July 17, 2003
Foss Waterway cleanup kicks into high gear
By PATRICIA SERIE and DIANE ADAMS
Go back in time, over a century ago, when cities thrived on waterfront access because it was key to industrial growth and transportation.
The city of Tacoma grew up along the banks of the Thea Foss Waterway. Runoff from the growing city went to the waterway. Wood-treating sites, a coal gasification plant, chemical and shipbuilding companies, and other industries were also operating near and adjacent to the Foss.
Twenty years ago, the Thea Foss and Wheeler Osgood waterways were listed by EPA as part of the Commencement Bay federal Superfund site because of contamination that had been released into the waterways since before the turn of the previous century.
Between 1983 and 1989, EPA and the state Department of Ecology investigated the contamination and identified cleanup remedies for contaminated sediments. During this time, EPA identified parties it believed were potentially liable for cleanup, and asked for more detailed information from dozens of entities — some still operating on and around the waterways, and some who owned previously contaminated property.
The challenge was deciding how much of the cleanup bill — over $55 million — would be paid by each party.
In the early 1990s, the city of Tacoma agreed with EPA to develop a cleanup plan for the waterway. Many of the potentially liable parties joined with them to participate in the investigation and design process.
As cleanup grew closer, a larger number of parties were engaged in discussions about relative shares of liability and paying for the remedy. This is where EnviroIssues came in, asked by EPA and the participants to convene and facilitate a voluntary participants group.
Seed money provided by EPA’s alternative dispute resolution program funded the early part of the effort, and participants provided the dollars needed to complete the process. The group chose an arbitration approach and worked with a neutral arbiter to analyze piles of detail on historic operations affecting the waterways.
The result was a settlement agreement among over 75 parties last year that allowed final consent decrees to be entered, and get cleanup under way at long last.
But even before the cleanup funding and plans were certain, the city of Tacoma boldly moved forward to get redevelopment along the Foss moving. It began by the city buying the majority of the contaminated properties along the western shoreline of the Foss Waterway. Then, working closely with all stakeholders in the area — businesses, environmental groups, regulators and residents — the city established the Foss Waterway Development Authority.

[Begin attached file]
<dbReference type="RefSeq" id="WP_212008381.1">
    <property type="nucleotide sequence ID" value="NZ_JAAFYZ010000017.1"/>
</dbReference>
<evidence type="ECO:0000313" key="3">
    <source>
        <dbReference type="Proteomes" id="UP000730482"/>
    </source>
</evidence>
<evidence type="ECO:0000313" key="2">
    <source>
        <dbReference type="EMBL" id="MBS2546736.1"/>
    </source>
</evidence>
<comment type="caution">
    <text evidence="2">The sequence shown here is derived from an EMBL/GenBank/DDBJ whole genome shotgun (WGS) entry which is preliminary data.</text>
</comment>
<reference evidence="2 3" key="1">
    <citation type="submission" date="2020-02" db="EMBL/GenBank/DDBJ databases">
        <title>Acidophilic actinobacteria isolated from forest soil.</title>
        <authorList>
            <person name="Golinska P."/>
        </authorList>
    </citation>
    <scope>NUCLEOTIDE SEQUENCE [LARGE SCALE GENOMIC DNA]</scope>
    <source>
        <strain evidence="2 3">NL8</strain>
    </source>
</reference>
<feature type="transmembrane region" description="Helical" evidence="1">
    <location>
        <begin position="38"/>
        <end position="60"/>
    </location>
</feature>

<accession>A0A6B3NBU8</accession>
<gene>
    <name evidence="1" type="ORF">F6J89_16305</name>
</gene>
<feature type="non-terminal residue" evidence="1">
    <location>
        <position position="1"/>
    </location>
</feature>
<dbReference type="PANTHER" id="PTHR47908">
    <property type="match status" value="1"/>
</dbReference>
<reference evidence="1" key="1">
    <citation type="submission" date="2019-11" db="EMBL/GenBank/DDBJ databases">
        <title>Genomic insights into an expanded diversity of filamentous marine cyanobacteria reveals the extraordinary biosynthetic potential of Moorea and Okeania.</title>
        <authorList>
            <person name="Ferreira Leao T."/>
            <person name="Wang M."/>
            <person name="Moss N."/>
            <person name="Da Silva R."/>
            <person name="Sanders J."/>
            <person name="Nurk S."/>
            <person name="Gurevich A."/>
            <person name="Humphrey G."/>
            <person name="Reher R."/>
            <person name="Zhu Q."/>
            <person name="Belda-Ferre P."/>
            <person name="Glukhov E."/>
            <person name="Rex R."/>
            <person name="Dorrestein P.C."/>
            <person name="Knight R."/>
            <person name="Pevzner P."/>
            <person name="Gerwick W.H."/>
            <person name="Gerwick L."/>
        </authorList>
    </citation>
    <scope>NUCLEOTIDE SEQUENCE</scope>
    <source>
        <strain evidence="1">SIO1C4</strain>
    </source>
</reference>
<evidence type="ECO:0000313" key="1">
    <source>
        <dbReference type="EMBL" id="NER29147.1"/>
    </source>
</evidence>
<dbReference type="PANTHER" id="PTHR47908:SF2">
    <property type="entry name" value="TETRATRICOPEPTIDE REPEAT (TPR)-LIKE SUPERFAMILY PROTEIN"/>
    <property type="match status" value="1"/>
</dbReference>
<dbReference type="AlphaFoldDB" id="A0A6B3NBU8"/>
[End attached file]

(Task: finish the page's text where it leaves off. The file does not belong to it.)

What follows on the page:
The development authority’s efforts included a master plan for the western portion of the waterway, shoreline improvements and fostering of private redevelopment of formerly contaminated on-shore properties.
Ecology has cleaned up or supervised the cleanup of numerous contaminated upland sites, allowing redevelopment to move ahead. Some of the funding for public investment in remediation of uplands sites was provided by Ecology through Model Toxics Control Act resources.
Today, sitting on the patio of the Museum of Glass or walking the esplanade in front of new residences, you can’t miss the progress. On a sunny day, it is hard to imagine a finer place to enjoy the view, including traditional waterway businesses and the new neighbors that are being integrated into the scene.
Museum of Glass visitors have topped the museum’s estimates. The Albers Mill historical redevelopment is slated to open this fall, with commercial and residential uses. New residents along the waterway enjoy marine views and a growing set of retail and commercial services.
Marinas are improving their in-water facilities, new open space is emerging and increased recreational use of the waterway is coming to life. But beneath the water, contaminated sediments still remain to be cleaned up.
And that’s the other great part of the story — progress on in-water cleanup.
Last December, the city of Tacoma and many of the parties who have been instrumental in making cleanup happen celebrated a “sand toss” event to kick off cleanup of six sites within the Foss and Wheeler Osgood waterways.
Bank stabilization, piling and debris removal, sediment capping and habitat improvements were part of the work performed during the first “fish window” for migratory salmonids. Done on time, these first cleanups set the tone for getting cleanup under way.
This summer, the real work moves ahead. Two utilities, PacifiCorp and Puget Sound Energy, are cleaning up about 20 percent of the area of the Foss, the portion right at the head of the waterway. They will install a soil cap over contaminated sediments in that area.
The city of Tacoma will start work this summer on the rest of the waterway, a mix of dredging, capping and monitored recovery, which will be finished in two to three field seasons.
Future stewardship of the waterway is also a focus of all the players involved — the city, the utilities, development authority, Ecology, EPA, Citizens for a Healthy Bay, Department of Natural Resources, and the businesses and residents around the waterway.
So watch the Foss this summer, and watch Tacoma continue to work together with its partners to make the Foss community a better place to live, work and play.
More information on the Foss cleanup can be found at www.cityoftacoma.org/fosscleanup, or by calling the Foss cleanup information line at (253) 233-1995. Redevelopment question? Contact the Foss Waterway Development Authority at (253) 597-8122 or visit www.theafoss.com.
Copyright ©2009 Seattle Daily Journal and DJC.COM.
Comments? Questions? Contact us.